All of the above fatawa Islamic legal judgments have two things in common. One, they uphold the supreme sanctity of human life (hifz al-hayat), and, second, they recognize that we are living through one of the worst pandemics in human history and thus require the application of an Islamic emergency legal maxim: “al-daruratu tubih al-mahzurat – necessity makes the unlawful lawful.”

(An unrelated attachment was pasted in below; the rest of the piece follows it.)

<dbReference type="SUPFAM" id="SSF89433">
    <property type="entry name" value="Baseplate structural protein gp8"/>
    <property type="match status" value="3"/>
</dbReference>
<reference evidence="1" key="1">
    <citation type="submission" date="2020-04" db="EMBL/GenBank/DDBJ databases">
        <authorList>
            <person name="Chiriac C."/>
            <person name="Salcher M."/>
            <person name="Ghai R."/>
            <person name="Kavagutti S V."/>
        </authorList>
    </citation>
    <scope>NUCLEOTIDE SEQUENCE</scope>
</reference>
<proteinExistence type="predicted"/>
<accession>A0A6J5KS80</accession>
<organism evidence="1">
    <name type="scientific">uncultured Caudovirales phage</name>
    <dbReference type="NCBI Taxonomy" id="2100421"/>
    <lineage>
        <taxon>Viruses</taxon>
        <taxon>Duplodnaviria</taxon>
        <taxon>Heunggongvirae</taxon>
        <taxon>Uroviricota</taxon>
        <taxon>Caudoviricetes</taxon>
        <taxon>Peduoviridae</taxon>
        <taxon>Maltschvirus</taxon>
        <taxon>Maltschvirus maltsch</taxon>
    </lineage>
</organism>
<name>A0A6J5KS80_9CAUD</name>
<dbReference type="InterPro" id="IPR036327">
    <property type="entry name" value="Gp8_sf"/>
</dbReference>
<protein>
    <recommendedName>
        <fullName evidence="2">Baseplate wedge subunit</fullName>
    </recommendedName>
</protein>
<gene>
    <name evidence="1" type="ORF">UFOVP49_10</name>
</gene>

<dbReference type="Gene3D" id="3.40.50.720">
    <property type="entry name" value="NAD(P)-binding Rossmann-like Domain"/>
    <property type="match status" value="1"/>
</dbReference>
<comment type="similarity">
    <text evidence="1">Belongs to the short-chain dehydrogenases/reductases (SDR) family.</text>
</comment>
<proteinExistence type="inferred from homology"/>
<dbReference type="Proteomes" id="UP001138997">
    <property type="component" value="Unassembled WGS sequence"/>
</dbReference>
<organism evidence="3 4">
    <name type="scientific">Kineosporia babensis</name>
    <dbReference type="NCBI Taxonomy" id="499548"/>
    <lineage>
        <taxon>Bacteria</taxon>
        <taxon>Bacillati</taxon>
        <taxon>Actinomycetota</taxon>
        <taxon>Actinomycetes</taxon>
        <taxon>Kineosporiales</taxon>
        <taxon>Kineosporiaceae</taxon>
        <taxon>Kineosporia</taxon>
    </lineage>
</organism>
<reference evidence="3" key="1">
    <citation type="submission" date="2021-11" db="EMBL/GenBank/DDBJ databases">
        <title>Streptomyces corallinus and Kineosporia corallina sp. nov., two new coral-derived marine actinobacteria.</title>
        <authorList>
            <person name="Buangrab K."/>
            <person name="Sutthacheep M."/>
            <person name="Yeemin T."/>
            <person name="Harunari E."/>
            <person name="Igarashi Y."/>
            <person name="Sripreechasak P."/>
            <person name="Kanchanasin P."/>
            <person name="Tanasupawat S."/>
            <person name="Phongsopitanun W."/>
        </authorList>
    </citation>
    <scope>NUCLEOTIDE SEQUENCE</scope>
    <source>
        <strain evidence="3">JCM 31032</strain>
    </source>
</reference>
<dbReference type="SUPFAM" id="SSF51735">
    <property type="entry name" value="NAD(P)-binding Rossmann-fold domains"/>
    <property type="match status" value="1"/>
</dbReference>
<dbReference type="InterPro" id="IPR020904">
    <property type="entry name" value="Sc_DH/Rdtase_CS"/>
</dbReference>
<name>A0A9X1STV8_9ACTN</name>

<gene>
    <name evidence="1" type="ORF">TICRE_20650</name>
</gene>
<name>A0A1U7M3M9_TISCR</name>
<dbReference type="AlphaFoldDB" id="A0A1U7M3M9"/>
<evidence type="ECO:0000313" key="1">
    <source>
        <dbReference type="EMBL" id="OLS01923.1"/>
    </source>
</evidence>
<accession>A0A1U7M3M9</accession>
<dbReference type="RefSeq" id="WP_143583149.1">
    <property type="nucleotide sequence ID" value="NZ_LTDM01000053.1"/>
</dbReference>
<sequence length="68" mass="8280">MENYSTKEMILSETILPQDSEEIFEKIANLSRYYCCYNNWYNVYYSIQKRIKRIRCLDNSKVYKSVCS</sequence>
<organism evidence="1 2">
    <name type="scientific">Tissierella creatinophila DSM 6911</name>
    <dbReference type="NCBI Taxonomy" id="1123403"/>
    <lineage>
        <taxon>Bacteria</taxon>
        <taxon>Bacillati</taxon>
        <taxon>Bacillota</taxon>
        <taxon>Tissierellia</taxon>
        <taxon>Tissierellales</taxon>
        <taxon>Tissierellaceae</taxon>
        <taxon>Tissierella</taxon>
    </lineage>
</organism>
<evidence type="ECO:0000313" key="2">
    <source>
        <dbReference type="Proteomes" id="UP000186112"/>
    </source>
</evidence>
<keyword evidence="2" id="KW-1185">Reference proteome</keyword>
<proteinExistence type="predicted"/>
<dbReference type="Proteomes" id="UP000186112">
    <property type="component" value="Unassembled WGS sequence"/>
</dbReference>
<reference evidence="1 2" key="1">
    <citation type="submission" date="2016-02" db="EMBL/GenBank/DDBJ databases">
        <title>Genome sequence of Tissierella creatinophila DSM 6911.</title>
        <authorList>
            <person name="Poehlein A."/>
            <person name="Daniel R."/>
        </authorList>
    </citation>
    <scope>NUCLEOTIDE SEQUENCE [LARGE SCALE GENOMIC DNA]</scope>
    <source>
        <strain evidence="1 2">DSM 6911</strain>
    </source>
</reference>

This global and overwhelming affirmative Muslim response to the taking of Covod-19 vaccines is encouraging and commendable. There are, however, a few Muslims individuals and groups who are naysayers. It is my considered view that the Islamic evidences (adillah) of the small and insignificant number of Muslim skeptics who are unwilling to take Covid-19 vaccines are insubstantial and unconvincing. Moreover, in accordance with the Islamic legal maxim “lesser of the two evils” (akhaffu al-dararyn) the postulated risk of taking the vaccine are not sufficient to make the vaccine impermissible. More disconcerting, however, is the fact that these skeptics are prone to peddling conspiracy theories and despite the overwhelming medical and scientific evidence deny that humanity is currently living through a Coronavirus pandemic which is causing untold human suffering and deaths. It is my considered view that we should refrain from wasting our energies in engaging in negative diatribes with obstinate conspiracy theorists. It is ironic, that many of the same skeptics have taken yellow fever and other vaccines in order to qualify to travel to perform the hajj and to enjoy other worldly privileges such as enrolling their children in prestigious schools or immigrating to Western countries. While I am saying we should not engage with such obstinate conspiracy theorists, we should be aware of the misinformation they are peddling and guard ourselves and our families from falling prey to their misguided views.